An Israeli innovator says he has repurposed an erectile dysfunction treatment for coronavirus, and reports that it is showing promise, having significantly improved the health of six patients.
Jonathan Javitt has developed a form of aviptadil — a drug that is used almost exclusively for injection into the penis along with another drug phentolamine, to help men dealing with erectile disfunction — to treat severe coronavirus. This version of the drug for intravenous injection to COVID-19 patients, RLF-100, is now undergoing clinical trials in five American hospitals.
No results from these trials are available, but Javitt has released a report on six patients who received the drug outside of the trials, claiming that they had taken strong steps toward recovery.
“As far as I know, this is the first drug to treat COVID with which the [lung] X-ray gets better, the blood oxygen gets better, and cytokines drop very quickly,” he said. Cytokines are the small proteins that COVID patients sometimes produce in huge numbers, causing harm to their bodies.
“If you ask me whether this is the cure to COVID, my answer is that I don’t know, but it shows promise, and I hope so,” he told The Times of Israel.
Javitt, CEO of the US-Israeli NeuroRx Inc, partnered with Geneva-based Relief Therapeutics Holdings to produce the drug. An American doctor who moved to Israel, Javitt started working on it in March, when a capital fund that invests in both companies contacted him to say that it had the rights to the research, and wondered whether it might be useful in the fight against the coronavirus.
The research consisted of data on the safety and toxicology of aviptadil, which is essential for regulatory approval of any new drug based on it. Aviptadil is a synthetic form of vasoactive intestinal peptide (VIP), a short chain of amino acids that occurs naturally in the human body and protects the lungs.
Past research has illustrated that VIP, in addition to being used to treat erectile dysfunction, mostly in northern Europe, is a potent anti-inflammatory, though it is not currently in widespread use for this purpose. Javitt, with Yves Sagot of Relief Therapeutics, started exploring possible relevance to COVID-19, and made a formulation of the drug that they expected to work on the disease. They obtained permission from America’s Food and Drug Administration to carry out clinical trials, and also to administer it to some patients for emergency use.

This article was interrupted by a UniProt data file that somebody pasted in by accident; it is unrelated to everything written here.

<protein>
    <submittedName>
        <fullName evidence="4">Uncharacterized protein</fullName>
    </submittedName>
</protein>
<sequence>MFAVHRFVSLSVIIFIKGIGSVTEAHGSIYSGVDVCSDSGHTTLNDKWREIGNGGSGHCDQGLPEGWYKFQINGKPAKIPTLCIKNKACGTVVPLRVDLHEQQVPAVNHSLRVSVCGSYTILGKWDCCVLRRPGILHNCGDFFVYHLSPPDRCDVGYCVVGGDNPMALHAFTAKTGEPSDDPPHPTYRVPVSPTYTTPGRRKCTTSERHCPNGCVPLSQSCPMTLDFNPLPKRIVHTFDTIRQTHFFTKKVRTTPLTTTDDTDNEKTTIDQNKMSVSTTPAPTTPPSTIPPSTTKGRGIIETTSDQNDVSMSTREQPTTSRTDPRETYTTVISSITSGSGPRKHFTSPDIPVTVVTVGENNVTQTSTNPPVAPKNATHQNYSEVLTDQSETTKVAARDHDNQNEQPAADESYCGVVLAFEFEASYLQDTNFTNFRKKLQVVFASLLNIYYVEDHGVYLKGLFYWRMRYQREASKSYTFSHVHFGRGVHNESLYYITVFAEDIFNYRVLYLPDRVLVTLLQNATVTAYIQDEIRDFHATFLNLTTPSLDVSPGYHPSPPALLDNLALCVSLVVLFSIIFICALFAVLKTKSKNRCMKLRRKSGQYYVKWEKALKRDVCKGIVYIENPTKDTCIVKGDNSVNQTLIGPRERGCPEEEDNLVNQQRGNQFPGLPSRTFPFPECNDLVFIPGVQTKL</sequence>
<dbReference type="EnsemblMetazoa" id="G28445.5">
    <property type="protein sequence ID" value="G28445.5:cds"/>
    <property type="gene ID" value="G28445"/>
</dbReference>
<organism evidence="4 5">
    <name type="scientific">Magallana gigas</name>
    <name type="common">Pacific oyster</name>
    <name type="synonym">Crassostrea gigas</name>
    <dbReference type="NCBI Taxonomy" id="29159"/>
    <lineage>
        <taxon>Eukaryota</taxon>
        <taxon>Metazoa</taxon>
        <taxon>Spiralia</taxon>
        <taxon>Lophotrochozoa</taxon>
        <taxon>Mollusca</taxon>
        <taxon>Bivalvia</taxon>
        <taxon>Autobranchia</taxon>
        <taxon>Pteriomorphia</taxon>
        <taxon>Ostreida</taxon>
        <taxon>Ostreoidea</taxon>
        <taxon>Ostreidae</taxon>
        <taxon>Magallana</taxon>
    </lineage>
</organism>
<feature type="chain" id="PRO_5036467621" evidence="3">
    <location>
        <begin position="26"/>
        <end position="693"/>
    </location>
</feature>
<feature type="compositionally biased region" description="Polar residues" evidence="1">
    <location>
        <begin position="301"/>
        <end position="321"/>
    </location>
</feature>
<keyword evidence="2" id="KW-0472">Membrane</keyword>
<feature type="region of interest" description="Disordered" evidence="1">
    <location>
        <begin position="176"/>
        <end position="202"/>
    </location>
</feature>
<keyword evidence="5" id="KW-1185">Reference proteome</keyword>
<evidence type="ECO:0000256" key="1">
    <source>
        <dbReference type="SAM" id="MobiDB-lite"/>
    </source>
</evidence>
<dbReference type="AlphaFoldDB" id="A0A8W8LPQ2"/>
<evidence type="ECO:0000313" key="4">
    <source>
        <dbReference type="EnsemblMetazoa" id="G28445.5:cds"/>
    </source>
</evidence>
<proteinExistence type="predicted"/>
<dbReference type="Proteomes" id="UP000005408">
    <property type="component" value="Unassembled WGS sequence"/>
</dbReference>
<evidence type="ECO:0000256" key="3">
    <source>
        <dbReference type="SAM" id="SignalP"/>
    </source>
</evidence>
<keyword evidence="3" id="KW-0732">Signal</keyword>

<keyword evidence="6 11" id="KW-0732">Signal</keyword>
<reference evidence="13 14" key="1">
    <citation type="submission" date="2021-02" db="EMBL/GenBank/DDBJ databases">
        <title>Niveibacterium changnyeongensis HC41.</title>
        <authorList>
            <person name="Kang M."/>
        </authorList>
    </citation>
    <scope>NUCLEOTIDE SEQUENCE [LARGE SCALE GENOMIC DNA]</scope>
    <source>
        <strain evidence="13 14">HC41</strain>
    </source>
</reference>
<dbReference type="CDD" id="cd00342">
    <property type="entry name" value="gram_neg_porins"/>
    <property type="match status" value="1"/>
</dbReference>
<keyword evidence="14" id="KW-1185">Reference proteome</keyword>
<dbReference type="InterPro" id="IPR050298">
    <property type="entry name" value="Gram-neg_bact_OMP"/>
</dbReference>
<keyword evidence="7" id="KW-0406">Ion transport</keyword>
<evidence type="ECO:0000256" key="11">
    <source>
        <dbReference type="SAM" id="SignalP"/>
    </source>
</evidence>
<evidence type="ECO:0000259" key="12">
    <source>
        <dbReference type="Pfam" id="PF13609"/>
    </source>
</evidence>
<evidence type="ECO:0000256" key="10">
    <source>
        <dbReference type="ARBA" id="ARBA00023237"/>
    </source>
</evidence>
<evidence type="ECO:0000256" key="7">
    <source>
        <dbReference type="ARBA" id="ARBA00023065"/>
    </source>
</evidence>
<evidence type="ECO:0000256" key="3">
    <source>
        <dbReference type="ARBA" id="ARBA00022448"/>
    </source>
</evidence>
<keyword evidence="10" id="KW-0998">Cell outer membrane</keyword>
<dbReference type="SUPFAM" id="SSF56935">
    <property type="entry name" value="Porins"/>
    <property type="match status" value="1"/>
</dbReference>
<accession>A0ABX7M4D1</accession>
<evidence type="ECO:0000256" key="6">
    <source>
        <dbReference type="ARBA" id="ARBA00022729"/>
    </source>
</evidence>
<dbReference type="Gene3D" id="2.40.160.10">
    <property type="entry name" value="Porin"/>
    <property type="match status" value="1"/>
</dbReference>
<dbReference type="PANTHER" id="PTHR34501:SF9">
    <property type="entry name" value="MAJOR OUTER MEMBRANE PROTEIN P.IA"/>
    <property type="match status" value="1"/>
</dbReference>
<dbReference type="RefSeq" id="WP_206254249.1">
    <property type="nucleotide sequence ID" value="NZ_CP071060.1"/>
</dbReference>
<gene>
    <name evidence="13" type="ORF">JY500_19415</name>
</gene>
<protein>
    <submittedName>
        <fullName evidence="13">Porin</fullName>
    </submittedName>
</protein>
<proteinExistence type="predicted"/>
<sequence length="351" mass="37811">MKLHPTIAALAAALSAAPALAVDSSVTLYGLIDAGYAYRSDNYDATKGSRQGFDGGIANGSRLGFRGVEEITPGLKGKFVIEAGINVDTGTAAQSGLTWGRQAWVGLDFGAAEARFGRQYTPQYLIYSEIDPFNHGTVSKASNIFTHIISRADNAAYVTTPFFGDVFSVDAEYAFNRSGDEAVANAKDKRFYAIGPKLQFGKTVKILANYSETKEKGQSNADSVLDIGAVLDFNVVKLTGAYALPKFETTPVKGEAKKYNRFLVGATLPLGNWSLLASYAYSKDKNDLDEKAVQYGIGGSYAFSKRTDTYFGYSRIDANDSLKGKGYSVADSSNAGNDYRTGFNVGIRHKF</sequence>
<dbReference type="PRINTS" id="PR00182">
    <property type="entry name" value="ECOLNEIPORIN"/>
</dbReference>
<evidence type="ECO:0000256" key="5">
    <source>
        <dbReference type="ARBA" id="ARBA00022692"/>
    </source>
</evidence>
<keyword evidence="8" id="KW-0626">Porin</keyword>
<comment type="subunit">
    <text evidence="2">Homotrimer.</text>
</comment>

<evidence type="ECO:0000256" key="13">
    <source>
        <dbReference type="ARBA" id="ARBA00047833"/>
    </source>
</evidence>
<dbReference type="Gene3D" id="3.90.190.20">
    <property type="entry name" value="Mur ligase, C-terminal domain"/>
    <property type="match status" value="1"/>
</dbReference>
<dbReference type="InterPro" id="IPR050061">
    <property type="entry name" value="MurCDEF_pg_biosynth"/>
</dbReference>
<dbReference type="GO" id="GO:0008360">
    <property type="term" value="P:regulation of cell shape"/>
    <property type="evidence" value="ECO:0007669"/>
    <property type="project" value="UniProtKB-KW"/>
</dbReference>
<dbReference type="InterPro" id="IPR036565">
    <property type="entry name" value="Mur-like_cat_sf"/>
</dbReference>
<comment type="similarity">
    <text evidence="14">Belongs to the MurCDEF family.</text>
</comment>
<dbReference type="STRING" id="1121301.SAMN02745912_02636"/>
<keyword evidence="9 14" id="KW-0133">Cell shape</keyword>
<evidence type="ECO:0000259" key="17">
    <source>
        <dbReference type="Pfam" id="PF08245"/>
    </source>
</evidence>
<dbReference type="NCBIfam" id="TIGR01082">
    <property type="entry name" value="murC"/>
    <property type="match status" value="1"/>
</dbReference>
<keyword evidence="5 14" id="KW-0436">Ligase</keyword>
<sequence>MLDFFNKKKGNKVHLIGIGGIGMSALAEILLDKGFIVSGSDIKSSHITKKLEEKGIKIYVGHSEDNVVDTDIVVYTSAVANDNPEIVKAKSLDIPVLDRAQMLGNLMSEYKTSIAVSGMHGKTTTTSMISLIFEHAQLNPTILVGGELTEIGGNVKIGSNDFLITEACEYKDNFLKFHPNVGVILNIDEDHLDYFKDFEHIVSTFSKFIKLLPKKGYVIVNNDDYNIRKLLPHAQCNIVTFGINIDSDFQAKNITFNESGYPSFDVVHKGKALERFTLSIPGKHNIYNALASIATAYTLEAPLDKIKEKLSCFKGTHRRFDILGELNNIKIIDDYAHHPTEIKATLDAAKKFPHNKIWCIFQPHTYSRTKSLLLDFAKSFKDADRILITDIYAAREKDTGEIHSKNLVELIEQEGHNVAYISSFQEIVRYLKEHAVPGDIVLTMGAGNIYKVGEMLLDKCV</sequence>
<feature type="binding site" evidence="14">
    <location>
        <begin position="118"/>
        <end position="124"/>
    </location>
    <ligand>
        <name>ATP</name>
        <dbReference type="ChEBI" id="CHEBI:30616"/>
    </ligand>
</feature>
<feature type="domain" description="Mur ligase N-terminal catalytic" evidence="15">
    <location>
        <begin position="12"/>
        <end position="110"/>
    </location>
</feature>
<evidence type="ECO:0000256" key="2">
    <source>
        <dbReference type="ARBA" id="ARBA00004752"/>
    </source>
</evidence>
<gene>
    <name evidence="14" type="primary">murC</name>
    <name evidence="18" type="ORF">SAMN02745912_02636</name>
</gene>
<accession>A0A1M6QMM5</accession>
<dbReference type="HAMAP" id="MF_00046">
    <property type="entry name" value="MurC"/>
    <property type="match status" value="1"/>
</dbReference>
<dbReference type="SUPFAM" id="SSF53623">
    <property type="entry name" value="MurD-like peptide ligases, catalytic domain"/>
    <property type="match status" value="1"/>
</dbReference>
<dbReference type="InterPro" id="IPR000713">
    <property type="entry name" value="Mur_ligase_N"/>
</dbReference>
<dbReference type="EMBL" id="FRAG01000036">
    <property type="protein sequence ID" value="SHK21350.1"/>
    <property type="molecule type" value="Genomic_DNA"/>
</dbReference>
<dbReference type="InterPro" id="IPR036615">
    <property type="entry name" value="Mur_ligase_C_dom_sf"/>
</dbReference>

Meanwhile, scientists at the Oswaldo Cruz Foundation in Rio de Janeiro had observed human lung cells infected by SARS-CoV-2 together with the drug, in vitro, in the laboratory.
Javitt said: “They reported that if you give the virus to human lung cells in a laboratory, the virus will enter the cells and kill them. If you give them this drug, it suppresses the replication of the virus and if the virus can’t make millions of copies of itself, it’s not harmful to you.”
As clinical trials for 70 people continue, 25 people have been given the drug under emergency use rules at Houston Methodist Hospital. Follow-up has been conducted on the first six people who received it on this basis, on average, 14 days after treatment. Javitt said that at the time of follow-up, all patients showed an improvement in blood oxygenation. He added that there was an average 56 percent reduction in inflammatory markers, and four out of six patients showed complete remission from respiratory failure.
Javitt said that despite his enthusiasm, he is realistic about the limitations of the research so far. “Of course, this is small number, and of course, testing that includes patients given placebos is needed,” he said.